GVT 251 : State and Local Government
This course is an inquiry into the modern urban community and the political problems of city people in the United States. It examines the image of the city in U.S. culture, American political ideology, the heritage of machine and reform politics, voting and elections, the institutions of state and local government, intergovernmental relations between the national, state, regional, and local levels, the evolution of modern urban America, and the challenges and opportunities facing modern urban government. Students develop the ability to think, read, and write critically and analytically and to understand various forms of human interaction through an analysis of urban government and politics from its inception to the present. This course aids students in their efforts to understand how power is wielded in society and the responsibilities and rights of the individual in human society. Students develop an understanding of differing points of view on the same issue and the importance of considering the ramifications of decisions. Three lecture hours per week. Gen. Ed. Competencies Met: Ethical Dimensions and Multicultural and Social Perspectives. 3 credits Spring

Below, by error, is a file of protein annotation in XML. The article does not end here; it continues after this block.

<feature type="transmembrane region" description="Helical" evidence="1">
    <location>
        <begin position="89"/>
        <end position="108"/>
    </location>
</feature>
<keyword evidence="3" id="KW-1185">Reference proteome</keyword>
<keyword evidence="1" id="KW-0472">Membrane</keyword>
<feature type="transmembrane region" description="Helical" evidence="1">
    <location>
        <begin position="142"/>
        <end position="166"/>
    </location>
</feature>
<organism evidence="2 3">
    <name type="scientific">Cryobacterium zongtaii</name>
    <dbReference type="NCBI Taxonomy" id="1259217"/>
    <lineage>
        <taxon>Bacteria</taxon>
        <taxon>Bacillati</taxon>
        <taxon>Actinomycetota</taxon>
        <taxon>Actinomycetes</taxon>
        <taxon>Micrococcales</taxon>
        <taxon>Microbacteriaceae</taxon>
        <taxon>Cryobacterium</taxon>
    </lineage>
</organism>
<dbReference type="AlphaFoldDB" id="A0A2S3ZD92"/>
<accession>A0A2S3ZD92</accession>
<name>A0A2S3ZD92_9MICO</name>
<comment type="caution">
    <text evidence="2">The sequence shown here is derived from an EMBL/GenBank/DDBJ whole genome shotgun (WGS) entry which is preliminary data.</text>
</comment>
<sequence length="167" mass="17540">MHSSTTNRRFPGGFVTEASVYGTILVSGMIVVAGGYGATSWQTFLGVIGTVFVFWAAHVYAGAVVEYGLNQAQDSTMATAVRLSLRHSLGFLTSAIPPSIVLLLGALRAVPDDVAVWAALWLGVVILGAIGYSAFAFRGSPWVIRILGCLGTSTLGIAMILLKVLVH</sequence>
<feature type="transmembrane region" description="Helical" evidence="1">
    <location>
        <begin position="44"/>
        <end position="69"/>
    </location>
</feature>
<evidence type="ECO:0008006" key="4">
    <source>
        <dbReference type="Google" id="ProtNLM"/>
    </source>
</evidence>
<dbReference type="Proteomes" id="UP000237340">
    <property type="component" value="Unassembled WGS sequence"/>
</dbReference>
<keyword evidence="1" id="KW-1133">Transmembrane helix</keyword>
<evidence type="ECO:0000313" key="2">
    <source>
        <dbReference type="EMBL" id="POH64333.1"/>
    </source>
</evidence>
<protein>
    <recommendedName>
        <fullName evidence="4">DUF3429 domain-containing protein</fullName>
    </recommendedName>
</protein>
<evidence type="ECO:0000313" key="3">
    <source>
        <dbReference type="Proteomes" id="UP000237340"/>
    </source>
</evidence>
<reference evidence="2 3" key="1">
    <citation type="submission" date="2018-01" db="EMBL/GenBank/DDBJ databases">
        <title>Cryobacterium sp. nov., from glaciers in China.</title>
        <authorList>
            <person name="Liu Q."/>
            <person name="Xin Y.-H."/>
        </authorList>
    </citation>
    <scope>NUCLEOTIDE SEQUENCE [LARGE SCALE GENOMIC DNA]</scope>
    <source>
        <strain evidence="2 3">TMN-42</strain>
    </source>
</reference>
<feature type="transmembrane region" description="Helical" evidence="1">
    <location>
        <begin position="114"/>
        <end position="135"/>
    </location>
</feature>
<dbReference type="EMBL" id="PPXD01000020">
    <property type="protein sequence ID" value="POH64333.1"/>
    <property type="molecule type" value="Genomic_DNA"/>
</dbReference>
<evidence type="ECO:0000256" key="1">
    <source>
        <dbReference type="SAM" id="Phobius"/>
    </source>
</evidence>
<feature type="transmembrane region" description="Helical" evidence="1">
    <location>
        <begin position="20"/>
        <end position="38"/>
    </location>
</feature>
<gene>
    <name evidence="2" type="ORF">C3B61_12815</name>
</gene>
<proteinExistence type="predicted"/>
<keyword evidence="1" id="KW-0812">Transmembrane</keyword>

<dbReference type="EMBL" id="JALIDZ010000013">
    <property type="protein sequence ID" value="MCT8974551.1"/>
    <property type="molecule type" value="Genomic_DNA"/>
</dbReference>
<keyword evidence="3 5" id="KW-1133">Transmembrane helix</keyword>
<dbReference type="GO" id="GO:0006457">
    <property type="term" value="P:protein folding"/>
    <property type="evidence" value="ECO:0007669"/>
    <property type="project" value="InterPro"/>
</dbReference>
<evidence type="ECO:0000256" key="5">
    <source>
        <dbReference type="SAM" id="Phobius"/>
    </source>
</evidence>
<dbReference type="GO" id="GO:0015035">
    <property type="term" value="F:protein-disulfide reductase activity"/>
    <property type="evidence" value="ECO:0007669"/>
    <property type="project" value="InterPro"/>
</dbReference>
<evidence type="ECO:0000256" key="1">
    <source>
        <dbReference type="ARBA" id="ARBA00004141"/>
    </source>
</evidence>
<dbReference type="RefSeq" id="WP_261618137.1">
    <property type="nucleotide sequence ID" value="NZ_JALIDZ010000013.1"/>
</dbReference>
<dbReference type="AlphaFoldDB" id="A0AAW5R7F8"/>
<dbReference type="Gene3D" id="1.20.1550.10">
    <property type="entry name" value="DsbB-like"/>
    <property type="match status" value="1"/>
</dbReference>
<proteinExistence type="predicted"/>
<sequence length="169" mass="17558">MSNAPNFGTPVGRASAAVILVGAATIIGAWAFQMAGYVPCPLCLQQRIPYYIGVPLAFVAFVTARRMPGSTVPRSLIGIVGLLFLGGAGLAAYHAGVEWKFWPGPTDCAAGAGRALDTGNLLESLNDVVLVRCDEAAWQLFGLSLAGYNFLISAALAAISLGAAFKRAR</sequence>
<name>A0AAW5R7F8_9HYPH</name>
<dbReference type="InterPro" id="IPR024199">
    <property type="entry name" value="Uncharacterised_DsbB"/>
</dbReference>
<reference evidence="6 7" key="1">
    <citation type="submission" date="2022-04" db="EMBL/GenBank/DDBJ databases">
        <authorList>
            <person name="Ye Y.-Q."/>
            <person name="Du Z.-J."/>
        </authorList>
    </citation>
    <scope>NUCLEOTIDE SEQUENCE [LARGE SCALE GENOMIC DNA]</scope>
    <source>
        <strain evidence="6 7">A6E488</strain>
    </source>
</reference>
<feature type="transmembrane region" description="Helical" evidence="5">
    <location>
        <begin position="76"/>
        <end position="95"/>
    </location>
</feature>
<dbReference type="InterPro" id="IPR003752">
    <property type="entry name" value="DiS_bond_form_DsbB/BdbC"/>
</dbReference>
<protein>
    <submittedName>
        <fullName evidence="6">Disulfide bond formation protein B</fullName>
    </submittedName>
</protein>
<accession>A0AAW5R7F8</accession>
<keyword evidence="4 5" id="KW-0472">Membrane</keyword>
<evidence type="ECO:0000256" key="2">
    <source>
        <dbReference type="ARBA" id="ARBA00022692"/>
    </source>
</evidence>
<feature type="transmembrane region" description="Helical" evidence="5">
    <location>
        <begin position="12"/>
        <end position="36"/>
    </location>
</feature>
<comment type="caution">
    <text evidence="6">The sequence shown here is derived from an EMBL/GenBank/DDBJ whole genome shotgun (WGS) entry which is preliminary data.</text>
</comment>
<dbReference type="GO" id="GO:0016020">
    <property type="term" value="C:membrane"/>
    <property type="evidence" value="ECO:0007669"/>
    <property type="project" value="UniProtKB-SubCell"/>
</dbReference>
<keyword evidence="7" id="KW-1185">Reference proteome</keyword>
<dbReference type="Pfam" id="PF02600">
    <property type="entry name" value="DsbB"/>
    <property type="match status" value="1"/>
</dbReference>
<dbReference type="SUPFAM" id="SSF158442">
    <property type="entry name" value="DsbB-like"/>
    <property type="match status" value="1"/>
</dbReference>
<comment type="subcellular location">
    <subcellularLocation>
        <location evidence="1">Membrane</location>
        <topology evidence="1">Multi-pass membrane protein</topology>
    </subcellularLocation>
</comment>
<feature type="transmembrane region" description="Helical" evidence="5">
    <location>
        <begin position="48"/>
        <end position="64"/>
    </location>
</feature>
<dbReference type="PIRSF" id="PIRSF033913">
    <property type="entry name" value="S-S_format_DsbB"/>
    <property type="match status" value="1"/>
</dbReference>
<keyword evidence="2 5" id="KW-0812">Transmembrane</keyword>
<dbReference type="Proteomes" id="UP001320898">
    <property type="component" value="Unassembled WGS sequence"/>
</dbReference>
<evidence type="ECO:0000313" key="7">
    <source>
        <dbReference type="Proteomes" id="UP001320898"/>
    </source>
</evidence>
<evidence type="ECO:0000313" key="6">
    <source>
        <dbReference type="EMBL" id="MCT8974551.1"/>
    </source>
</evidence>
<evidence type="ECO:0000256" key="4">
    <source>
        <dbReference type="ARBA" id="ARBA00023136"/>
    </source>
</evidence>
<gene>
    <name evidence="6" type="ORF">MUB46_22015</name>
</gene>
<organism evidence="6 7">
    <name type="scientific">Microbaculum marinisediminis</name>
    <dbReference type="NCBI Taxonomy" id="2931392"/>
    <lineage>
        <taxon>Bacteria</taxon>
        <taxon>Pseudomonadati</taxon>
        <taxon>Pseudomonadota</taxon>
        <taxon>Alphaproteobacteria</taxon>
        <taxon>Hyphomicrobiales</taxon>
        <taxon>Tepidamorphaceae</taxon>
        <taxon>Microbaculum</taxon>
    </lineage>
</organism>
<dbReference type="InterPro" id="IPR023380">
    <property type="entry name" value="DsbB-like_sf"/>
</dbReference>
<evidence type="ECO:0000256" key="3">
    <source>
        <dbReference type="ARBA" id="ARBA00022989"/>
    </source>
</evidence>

- Explain the intellectual and political origins of the American city.
- Identify the organization, powers and operations of the three branches of government at the federal, state and local levels.
- Describe and assess the origins and changing relationship between the federal, state and local governments.
- Appraise the various forms of political participation and the evolution of the American political process.
- Analyze the evolution of urban America through a discussion of current public policy issues.